more » « less
  2. Abstract Practitioner Points

    PPCP removal positively correlated with solids retention time and varied by treatment facility and compound.

    Upgrade of WWTFs for biological nitrogen removal may also increase PPCP removal.

    Surface water fluoxetine concentrations may present an ecological risk to the Great Bay Estuary.

    more » « less
  3. Abstract Practitioner Points

    Comammox identifying as main nitrifier in the B stage.

    Comammox enriched sludge from B stage successfully bio‐augmented the East side of A stage up to threefold.

    Bioaugmentation of comammox in the West side of A stage was potentially inhibited by the gravity thickened overflow.

    Sludge returned from B stage to A stage can improve nitrification with a very minor retrofits and short startup times.

    more » « less
  4. Abstract

    Sensor driven aeration control strategies have recently been developed as a means to efficiently carry out biological nutrient removal (BNR) and reduce aeration costs in wastewater treatment plants. Under load-based aeration control, often implemented as ammonia-based aeration control (ABAC), airflow is regulated to meet desired effluent standards without specifically setting dissolved oxygen (DO) targets. Another approach to reduce aeration requirements is to constantly maintain low DO conditions and allow the microbial community to adapt to the low-DO environment. In this study, we compared the performance of two pilot-scale BNR treatment trains that simultaneously used ABAC and low-DO operation to evaluate the combination of these two strategies. One pilot plant was operated with continuous ABAC while the other one used intermittent ABAC. Both processes achieved greater than 90% total Kjehldal nitrogen (TKN) removal, 60% total nitrogen removal, and nearly 90% total phosphorus removal. Increasing the solids retention time (SRT) during the period of cold (∼12 °C) water temperatures helped maintain ammonia removal performance under low-DO conditions. However, both processes experienced poor solids settling characteristics during winter. While settling was recovered under warmer temperatures, improving settling quality remains a challenge under low-DO operation.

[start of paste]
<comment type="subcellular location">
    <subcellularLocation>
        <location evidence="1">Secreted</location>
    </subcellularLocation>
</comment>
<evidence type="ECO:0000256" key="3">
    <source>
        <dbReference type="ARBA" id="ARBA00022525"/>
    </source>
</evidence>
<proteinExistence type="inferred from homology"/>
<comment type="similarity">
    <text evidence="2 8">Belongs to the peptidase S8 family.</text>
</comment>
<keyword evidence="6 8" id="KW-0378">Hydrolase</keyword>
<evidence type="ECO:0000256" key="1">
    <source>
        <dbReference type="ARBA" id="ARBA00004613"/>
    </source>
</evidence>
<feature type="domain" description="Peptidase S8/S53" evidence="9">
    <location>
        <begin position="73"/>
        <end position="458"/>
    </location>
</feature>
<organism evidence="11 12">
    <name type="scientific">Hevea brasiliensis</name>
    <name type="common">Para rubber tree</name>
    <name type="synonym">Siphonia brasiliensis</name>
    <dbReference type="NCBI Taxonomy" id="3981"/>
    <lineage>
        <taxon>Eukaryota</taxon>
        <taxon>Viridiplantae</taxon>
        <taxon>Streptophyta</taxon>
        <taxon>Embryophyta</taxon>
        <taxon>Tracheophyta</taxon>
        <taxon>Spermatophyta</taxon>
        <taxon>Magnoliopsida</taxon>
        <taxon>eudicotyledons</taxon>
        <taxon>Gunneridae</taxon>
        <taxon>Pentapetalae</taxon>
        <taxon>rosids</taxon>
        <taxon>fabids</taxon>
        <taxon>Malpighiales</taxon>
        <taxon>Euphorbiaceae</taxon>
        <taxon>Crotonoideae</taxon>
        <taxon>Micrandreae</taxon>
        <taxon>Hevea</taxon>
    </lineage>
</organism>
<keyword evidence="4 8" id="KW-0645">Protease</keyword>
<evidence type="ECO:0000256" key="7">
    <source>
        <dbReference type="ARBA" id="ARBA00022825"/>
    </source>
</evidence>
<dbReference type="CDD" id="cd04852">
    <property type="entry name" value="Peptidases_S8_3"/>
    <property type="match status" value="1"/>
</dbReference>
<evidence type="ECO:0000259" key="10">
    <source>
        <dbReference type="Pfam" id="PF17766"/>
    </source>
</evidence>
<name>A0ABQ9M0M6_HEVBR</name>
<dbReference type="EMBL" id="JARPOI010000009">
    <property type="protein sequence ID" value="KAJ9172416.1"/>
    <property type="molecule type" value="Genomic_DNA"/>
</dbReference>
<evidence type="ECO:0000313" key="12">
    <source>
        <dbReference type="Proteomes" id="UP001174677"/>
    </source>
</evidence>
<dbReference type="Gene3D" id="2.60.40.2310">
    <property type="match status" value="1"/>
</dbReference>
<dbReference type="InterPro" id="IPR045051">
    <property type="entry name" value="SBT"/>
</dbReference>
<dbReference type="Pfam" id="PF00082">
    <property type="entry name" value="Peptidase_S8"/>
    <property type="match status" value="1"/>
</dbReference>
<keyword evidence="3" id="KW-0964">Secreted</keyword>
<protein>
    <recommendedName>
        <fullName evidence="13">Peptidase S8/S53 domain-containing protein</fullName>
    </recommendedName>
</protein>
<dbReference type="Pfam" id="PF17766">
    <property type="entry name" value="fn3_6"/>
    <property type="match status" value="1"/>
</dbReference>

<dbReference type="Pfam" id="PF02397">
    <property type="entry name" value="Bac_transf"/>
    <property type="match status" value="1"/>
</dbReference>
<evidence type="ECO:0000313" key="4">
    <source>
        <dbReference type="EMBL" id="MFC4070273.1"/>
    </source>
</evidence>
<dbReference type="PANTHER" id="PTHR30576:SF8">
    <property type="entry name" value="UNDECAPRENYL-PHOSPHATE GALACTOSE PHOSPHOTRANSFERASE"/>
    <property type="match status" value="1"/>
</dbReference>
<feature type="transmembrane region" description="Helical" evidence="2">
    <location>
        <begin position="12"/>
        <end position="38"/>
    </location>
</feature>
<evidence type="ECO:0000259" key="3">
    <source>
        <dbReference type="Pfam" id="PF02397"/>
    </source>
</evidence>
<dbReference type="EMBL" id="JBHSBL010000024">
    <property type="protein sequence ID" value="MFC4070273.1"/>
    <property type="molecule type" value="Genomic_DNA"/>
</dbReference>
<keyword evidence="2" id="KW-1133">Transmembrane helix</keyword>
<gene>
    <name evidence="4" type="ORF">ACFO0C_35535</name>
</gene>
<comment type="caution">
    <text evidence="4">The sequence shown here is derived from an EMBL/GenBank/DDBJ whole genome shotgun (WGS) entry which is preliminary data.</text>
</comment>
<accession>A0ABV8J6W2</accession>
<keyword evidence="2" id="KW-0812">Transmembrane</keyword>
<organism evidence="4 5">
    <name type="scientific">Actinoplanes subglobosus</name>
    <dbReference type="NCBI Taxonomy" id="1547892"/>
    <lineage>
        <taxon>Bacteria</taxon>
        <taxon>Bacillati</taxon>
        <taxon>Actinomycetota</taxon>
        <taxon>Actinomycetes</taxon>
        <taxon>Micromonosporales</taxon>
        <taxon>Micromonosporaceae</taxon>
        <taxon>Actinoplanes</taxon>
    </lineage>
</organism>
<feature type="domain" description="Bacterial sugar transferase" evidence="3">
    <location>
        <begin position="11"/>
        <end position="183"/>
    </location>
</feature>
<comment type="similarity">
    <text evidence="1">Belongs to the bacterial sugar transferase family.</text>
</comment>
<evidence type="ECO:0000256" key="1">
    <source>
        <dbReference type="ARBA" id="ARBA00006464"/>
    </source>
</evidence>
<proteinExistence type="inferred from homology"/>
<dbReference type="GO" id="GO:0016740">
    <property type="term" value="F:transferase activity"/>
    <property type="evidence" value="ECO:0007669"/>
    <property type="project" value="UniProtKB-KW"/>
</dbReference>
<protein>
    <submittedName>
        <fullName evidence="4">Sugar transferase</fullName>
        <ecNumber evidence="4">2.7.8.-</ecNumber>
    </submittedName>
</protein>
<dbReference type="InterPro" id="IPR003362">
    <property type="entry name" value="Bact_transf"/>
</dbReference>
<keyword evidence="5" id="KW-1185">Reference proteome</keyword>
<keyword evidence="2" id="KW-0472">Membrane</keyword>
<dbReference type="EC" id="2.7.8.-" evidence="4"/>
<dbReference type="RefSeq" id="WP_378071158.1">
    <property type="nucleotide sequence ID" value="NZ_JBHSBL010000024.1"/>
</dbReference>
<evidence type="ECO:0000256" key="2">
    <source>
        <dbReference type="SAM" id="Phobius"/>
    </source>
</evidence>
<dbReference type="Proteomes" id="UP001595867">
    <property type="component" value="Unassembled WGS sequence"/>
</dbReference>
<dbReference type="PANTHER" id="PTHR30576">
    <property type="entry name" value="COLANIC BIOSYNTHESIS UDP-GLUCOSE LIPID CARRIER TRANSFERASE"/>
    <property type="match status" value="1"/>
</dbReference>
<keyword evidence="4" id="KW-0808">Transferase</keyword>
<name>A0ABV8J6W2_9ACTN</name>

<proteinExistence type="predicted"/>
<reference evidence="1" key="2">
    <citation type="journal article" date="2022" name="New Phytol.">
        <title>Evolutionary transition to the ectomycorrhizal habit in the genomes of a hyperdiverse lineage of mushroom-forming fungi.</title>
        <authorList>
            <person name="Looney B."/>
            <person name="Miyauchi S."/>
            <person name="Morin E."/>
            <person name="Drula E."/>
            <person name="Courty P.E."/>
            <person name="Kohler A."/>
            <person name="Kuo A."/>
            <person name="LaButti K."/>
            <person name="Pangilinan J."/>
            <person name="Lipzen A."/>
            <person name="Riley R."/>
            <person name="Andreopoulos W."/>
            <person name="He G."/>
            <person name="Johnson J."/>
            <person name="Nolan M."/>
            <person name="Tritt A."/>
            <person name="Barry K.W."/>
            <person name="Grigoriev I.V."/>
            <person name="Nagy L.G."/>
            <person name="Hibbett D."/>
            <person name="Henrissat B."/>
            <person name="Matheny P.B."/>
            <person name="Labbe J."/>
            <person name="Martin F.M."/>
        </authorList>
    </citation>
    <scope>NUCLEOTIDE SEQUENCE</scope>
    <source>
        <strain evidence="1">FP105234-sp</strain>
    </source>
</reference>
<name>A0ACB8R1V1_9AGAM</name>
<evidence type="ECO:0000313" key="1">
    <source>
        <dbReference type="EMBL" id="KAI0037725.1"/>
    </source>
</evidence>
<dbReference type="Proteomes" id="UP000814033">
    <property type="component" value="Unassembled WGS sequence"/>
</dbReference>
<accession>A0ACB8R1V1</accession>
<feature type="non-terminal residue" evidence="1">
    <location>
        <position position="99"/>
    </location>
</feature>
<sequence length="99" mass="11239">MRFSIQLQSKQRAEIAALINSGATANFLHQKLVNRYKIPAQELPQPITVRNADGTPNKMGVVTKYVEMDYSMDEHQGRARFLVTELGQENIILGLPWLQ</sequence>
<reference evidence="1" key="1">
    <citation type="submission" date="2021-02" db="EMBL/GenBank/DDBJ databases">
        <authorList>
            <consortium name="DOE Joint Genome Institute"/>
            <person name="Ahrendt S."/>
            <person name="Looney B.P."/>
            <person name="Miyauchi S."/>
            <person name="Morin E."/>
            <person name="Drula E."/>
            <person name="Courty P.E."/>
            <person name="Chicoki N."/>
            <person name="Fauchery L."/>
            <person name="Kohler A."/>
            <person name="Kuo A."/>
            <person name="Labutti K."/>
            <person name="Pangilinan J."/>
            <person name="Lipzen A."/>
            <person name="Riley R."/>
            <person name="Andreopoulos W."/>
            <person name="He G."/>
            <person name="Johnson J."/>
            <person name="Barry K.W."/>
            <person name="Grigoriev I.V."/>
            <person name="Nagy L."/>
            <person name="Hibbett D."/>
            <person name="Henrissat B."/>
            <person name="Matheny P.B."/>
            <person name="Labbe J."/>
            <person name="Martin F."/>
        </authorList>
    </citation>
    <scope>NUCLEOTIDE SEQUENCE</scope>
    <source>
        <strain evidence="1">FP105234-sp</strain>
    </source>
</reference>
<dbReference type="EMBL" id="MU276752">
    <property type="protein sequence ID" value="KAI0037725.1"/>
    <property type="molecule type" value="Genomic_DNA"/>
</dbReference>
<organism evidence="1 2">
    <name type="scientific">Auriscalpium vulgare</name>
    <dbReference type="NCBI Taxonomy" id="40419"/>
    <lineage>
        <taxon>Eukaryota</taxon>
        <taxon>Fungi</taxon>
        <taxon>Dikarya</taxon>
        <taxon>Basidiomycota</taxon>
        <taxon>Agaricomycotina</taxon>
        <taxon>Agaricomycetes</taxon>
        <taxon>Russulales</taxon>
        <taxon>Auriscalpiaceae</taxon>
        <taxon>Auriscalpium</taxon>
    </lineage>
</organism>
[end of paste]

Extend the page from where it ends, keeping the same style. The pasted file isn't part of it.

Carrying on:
more » « less
  5. Abstract

    The presence of poly- and perfluoroalkyl substances (PFAS) has caused serious problems for drinking water supplies especially at intake locations close to PFAS manufacturing facilities, wastewater treatment plants (WWTPs), and sites where PFAS-containing firefighting foam was regularly used. Although monitoring is increasing, knowledge on PFAS occurrences particularly in municipal and industrial effluents is still relatively low. Even though the production of C8-based PFAS has been phased out, they are still being detected at many WWTPs. Emerging PFAS such as GenX and F-53B are also beginning to be reported in aquatic environments. This paper presents a broad review and discussion on the occurrence of PFAS in municipal and industrial wastewater which appear to be their main sources. Carbon adsorption and ion exchange are currently used treatment technologies for PFAS removal. However, these methods have been reported to be ineffective for the removal of short-chain PFAS. Several pioneering treatment technologies, such as electrooxidation, ultrasound, and plasma have been reported for PFAS degradation. Nevertheless, in-depth research should be performed for the applicability of emerging technologies for real-world applications. This paper examines different technologies and helps to understand the research needs to improve the development of treatment processes for PFAS in wastewater streams.

    more » « less